Massimo Banzi: We started working on this project when I was teaching at this design school in northwestern Italy, in Ivrea, which is the town where Olivetti was from. I worked on different tools to make it easier for students to build prototypes of electronics without having to know much about electronics. So we worked on different projects, and what became the Arduino is kind of like a third-generation internal experiment. For a while this was mostly just an open source project. We didn’t try to do business with it. And after a while there was a lot of outside interest from other schools and people who had started experimenting. So we started a company. I think it’s interesting because over the course of the company’s history, the things we looked at have changed. When the world kind of changed. People were interested in different technologies and different tools, and we kept adding new things or changing direction. That’s why we started the experiment as a tool, and now we have these process products that are intended for companies to use in industrial applications.

HT: How has the company grown? How many people for you?

Massimo Banzi: I think there are currently 152. And that’s a lot of people. We are scattered in different countries. We have a large office in , Italy, where we do a lot of product development. We have an office in , , where we mainly do things related to schools and integration. We have a smaller group in , where I work and live, and then we have people in the US.

HT: How much is the company’s turnover?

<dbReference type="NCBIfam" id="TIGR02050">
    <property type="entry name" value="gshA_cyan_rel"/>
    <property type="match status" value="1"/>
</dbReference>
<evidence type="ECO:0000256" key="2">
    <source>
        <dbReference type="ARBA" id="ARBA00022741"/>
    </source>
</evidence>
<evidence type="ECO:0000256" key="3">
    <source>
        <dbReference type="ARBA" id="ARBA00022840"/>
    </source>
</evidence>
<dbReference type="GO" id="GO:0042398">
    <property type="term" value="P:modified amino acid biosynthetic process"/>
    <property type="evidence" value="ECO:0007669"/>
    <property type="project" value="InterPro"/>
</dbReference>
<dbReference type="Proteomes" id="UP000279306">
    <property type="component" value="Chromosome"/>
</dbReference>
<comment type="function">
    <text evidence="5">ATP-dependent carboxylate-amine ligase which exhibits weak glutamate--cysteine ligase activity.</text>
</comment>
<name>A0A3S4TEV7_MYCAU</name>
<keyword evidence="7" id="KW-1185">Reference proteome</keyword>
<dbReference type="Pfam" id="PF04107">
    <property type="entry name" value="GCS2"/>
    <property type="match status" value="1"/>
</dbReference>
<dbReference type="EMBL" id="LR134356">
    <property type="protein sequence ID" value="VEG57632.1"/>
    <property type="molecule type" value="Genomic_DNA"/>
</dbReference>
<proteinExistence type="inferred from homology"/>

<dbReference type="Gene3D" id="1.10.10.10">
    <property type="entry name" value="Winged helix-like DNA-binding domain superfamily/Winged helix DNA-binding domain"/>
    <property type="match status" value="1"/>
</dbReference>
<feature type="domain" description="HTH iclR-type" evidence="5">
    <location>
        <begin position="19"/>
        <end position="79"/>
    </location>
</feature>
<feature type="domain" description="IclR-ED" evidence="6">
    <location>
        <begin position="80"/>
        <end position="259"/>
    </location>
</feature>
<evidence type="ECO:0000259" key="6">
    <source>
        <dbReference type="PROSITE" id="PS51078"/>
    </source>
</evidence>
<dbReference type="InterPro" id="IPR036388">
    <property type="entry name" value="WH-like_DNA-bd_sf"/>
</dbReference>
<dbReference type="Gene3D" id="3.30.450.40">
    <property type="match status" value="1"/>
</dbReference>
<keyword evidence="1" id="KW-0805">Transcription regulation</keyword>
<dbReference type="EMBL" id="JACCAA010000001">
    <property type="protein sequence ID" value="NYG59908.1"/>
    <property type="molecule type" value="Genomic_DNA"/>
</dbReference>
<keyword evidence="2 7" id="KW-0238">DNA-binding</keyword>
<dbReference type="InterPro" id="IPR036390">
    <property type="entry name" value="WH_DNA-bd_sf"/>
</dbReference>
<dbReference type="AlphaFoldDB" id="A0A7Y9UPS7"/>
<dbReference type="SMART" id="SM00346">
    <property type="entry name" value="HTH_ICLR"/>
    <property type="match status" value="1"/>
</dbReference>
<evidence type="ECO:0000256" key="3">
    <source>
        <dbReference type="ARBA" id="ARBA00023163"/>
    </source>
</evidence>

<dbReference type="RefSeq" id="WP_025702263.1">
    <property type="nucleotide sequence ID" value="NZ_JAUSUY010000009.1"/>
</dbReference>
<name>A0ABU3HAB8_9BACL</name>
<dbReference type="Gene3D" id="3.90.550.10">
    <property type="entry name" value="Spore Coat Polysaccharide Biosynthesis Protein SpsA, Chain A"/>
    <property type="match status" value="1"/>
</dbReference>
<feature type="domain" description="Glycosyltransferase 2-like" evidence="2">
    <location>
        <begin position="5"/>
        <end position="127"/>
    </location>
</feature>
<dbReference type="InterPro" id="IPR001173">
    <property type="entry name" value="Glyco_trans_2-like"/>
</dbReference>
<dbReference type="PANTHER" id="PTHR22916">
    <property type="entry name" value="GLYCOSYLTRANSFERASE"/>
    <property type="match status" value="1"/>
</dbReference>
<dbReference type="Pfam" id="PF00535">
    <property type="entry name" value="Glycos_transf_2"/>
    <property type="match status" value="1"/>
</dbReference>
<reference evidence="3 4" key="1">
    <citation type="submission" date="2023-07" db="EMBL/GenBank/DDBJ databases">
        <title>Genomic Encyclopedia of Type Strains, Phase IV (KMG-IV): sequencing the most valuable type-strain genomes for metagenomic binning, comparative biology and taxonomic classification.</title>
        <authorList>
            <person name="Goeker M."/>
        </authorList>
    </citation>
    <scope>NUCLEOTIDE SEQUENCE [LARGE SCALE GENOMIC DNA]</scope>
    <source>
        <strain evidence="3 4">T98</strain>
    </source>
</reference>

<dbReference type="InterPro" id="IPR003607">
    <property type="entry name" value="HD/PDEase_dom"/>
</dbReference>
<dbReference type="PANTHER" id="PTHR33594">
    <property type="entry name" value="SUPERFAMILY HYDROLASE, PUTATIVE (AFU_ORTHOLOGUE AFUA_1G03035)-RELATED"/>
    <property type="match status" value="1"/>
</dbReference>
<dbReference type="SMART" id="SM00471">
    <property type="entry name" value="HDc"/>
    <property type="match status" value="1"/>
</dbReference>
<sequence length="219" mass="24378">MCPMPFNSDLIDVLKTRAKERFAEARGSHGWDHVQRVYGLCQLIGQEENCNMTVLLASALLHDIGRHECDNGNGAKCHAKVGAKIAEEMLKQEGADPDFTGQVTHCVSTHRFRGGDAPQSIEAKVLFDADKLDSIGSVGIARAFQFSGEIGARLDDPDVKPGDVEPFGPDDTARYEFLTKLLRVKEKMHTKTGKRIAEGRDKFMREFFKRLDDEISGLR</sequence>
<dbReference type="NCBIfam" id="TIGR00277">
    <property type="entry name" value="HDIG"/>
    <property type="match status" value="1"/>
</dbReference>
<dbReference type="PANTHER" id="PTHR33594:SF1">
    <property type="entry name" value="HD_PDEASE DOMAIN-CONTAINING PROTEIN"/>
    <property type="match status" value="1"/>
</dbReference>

Massimo Banzi: We won’t reveal it, but you can imagine that with 152 people it’s significant.

HT: How do you come up with a new project? Is it like an internal process or do you look at what is needed in the market?

Massimo Banzi: It is always a collaborative process. We observe what people do with our products and listen to what they say. We also receive requests from users. For example, we receive a lot of feedback from companies about professional products. So in a way it’s a mixture of internal “inspiration”, external feedback and actual requests.

HT: Where did the name Arduino come from?

Massimo Banzi: (laughs) When we developed the product with my founders, I was in Ivrea. There are many things called “Arduino” in Ivrea. Because Arduino was one of the kings of Italy in the year 1000. So we needed a name, and there was a deadline, and basically what happened was that I said, Okay, you know what, let’s call it Arduino, like a bar. where do i go to drink And so we called it that because it was the first random name that wasn’t adopted. I wanted something vaguely unique and somehow messed it up thinking we could always fix it later. In the end it remained Arduino,

HT: What is the best selling of your versions and products?